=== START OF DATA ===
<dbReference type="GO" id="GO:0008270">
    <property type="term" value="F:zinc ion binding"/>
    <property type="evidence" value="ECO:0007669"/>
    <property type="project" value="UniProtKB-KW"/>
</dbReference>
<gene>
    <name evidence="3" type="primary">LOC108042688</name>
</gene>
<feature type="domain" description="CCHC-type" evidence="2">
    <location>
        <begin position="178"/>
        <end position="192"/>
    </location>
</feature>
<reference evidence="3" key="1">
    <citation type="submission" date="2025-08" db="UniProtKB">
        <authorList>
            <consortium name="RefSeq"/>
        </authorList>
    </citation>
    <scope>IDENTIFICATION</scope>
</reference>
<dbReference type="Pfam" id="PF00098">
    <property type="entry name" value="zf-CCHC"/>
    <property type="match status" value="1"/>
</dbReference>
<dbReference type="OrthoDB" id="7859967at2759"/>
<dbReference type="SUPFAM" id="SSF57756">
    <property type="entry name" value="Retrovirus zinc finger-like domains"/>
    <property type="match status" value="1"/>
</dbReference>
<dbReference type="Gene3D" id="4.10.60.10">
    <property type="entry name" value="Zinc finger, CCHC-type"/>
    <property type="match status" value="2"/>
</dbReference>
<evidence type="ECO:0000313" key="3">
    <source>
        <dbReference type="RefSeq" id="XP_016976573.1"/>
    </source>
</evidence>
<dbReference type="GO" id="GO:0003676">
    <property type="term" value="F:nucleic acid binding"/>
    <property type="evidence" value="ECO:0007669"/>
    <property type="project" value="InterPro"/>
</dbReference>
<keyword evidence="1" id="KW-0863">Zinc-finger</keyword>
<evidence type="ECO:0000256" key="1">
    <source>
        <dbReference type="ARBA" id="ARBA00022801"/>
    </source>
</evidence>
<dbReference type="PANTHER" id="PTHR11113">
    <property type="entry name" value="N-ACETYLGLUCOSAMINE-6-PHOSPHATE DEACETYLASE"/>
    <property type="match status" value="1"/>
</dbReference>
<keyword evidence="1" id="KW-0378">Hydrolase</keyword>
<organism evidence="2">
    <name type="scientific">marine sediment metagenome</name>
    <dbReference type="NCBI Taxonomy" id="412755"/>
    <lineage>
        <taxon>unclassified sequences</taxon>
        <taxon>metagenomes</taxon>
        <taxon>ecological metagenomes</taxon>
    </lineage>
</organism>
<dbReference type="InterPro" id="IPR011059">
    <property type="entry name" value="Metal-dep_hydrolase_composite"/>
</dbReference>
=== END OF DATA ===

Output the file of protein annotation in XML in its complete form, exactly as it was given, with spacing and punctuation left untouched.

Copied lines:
<dbReference type="GO" id="GO:0008270">
    <property type="term" value="F:zinc ion binding"/>
    <property type="evidence" value="ECO:0007669"/>
    <property type="project" value="UniProtKB-KW"/>
</dbReference>
<gene>
    <name evidence="3" type="primary">LOC108042688</name>
</gene>
<feature type="domain" description="CCHC-type" evidence="2">
    <location>
        <begin position="178"/>
        <end position="192"/>
    </location>
</feature>
<reference evidence="3" key="1">
    <citation type="submission" date="2025-08" db="UniProtKB">
        <authorList>
            <consortium name="RefSeq"/>
        </authorList>
    </citation>
    <scope>IDENTIFICATION</scope>
</reference>
<dbReference type="Pfam" id="PF00098">
    <property type="entry name" value="zf-CCHC"/>
    <property type="match status" value="1"/>
</dbReference>
<dbReference type="OrthoDB" id="7859967at2759"/>
<dbReference type="SUPFAM" id="SSF57756">
    <property type="entry name" value="Retrovirus zinc finger-like domains"/>
    <property type="match status" value="1"/>
</dbReference>
<dbReference type="Gene3D" id="4.10.60.10">
    <property type="entry name" value="Zinc finger, CCHC-type"/>
    <property type="match status" value="2"/>
</dbReference>
<evidence type="ECO:0000313" key="3">
    <source>
        <dbReference type="RefSeq" id="XP_016976573.1"/>
    </source>
</evidence>
<dbReference type="GO" id="GO:0003676">
    <property type="term" value="F:nucleic acid binding"/>
    <property type="evidence" value="ECO:0007669"/>
    <property type="project" value="InterPro"/>
</dbReference>
<keyword evidence="1" id="KW-0863">Zinc-finger</keyword>
<evidence type="ECO:0000256" key="1">
    <source>
        <dbReference type="ARBA" id="ARBA00022801"/>
    </source>
</evidence>
<dbReference type="PANTHER" id="PTHR11113">
    <property type="entry name" value="N-ACETYLGLUCOSAMINE-6-PHOSPHATE DEACETYLASE"/>
    <property type="match status" value="1"/>
</dbReference>
<keyword evidence="1" id="KW-0378">Hydrolase</keyword>
<organism evidence="2">
    <name type="scientific">marine sediment metagenome</name>
    <dbReference type="NCBI Taxonomy" id="412755"/>
    <lineage>
        <taxon>unclassified sequences</taxon>
        <taxon>metagenomes</taxon>
        <taxon>ecological metagenomes</taxon>
    </lineage>
</organism>
<dbReference type="InterPro" id="IPR011059">
    <property type="entry name" value="Metal-dep_hydrolase_composite"/>
</dbReference>